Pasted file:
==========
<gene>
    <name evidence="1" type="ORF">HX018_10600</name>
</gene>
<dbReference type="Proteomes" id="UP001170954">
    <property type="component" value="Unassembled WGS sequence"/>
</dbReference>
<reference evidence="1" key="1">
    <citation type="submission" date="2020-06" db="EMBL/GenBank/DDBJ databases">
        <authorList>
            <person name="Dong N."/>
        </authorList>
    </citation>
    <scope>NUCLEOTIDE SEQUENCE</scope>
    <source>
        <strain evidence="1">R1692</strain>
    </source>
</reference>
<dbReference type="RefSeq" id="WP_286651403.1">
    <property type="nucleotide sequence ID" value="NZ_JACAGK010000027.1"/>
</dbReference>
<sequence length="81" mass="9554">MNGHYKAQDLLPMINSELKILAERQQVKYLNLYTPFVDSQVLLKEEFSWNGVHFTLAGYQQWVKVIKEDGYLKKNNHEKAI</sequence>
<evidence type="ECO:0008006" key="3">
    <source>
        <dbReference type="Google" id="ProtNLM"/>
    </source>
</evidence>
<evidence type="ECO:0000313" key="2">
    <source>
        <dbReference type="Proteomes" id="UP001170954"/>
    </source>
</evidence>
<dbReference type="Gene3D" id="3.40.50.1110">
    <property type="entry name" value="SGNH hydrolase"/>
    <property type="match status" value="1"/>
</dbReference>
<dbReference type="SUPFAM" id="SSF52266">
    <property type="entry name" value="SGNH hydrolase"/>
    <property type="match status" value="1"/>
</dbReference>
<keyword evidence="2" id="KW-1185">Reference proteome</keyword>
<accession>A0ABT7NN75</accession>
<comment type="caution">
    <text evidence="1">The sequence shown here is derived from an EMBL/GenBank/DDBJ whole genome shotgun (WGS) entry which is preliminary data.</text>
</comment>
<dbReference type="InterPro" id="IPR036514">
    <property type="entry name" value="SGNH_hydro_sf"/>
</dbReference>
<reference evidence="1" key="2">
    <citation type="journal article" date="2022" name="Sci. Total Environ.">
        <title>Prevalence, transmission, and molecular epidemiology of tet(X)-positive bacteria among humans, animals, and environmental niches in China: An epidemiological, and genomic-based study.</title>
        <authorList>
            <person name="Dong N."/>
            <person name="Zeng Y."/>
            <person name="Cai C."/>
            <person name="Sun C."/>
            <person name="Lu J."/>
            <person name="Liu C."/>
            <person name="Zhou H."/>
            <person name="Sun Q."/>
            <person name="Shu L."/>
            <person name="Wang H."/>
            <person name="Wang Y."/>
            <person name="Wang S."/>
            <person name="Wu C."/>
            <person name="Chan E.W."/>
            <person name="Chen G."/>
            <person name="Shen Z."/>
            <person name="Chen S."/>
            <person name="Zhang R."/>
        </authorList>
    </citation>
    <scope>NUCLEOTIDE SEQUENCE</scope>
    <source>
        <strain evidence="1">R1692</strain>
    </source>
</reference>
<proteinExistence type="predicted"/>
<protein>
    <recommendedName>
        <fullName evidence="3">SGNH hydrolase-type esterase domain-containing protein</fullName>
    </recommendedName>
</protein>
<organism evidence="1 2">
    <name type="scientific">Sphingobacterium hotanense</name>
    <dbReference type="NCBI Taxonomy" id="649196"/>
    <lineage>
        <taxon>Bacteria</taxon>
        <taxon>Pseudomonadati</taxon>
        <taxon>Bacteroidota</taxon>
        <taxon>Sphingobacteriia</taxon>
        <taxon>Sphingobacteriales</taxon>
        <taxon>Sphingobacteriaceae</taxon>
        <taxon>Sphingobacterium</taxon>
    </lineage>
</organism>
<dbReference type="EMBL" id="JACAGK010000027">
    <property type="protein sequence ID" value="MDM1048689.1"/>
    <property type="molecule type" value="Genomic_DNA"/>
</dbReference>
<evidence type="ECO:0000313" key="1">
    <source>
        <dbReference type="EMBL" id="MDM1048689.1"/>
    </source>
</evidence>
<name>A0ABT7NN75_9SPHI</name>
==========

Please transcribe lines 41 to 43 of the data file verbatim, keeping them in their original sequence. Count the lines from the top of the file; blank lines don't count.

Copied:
<accession>A0ABT7NN75</accession>
<comment type="caution">
    <text evidence="1">The sequence shown here is derived from an EMBL/GenBank/DDBJ whole genome shotgun (WGS) entry which is preliminary data.</text>